Solar Job Creation Remains Bright

In addition to clean-burning power, the global renewable energy industry is generating something else the world vitally needs: jobs. 

And these aren’t just any jobs but socially responsible, potentially long-term positions that leave a positive impact on the environment.

As reported each May by the International Renewable Energy Agency (IRENA), renewable jobs continue to grow. The 2016 renewable jobs market covering solar and wind power expanded 2.8 percent to 8.3 million in 2016. Of this total, 3.9 million jobs, or 46 percent, were in solar and 3.1 million were in photovoltaic solar, or PV solar.

All indications point to an even-rosier 2017 renewable jobs update from IRENA later this month reflecting expanded staffing of the solar infrastructure completed during the year.

As an emerging renewable energy developer, CSDR understands the direct link between employment in the renewable and solar sectors, including energy storage, electric vehicles and related segments, and overall industry health. From all accounts, both are thriving.

A closer look reveals some interesting regional trends. (Note: Because of its maturity relative to other energy sources, hydroelectric power is usually not included in renewable employment numbers.)

While renewable job growth in the United States has been spread evenly across solar and wind, solar PV employment is growing by double digits. Solar PV is also the big jobs gainer in India, which is benefiting from significant new solar infrastructure. And China, which saw a 3-percent rise in overall renewable energy jobs in 2016, logged a 19-percent increase in new solar employment.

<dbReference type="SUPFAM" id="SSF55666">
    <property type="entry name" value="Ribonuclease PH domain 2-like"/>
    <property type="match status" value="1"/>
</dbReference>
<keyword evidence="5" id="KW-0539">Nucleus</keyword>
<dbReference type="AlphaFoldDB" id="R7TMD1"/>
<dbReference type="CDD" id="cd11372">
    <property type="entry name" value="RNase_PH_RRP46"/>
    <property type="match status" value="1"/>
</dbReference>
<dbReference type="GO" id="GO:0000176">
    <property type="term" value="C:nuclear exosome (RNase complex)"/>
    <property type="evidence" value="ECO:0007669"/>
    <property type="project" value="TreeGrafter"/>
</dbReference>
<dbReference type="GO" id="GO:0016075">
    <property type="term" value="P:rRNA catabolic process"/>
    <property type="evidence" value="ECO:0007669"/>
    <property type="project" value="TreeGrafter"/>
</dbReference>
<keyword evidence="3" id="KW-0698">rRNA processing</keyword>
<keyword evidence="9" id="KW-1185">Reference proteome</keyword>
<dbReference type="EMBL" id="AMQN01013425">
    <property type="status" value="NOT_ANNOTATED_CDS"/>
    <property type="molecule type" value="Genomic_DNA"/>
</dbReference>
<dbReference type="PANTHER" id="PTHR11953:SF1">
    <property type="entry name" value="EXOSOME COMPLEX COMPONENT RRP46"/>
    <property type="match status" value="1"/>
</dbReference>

And nowhere is the potential for renewable and solar job gains more pronounced then in Brazil, which employed just 4,000 PV solar employees in 2016 – less than one percent of the country’s total workforce in biofuels industries including sugar cane and ethanol processing. Most experts expect the solar employment number to jump dramatically when the 2017 report comes out later this month.

Clearly, solar remains the tip of the spear of global clean-energy job creation as more skilled workers are being drawn to the growing industry. As a company looking to retain an increasing percentage of those future employees, that trend excites us.  

Leslie Gomez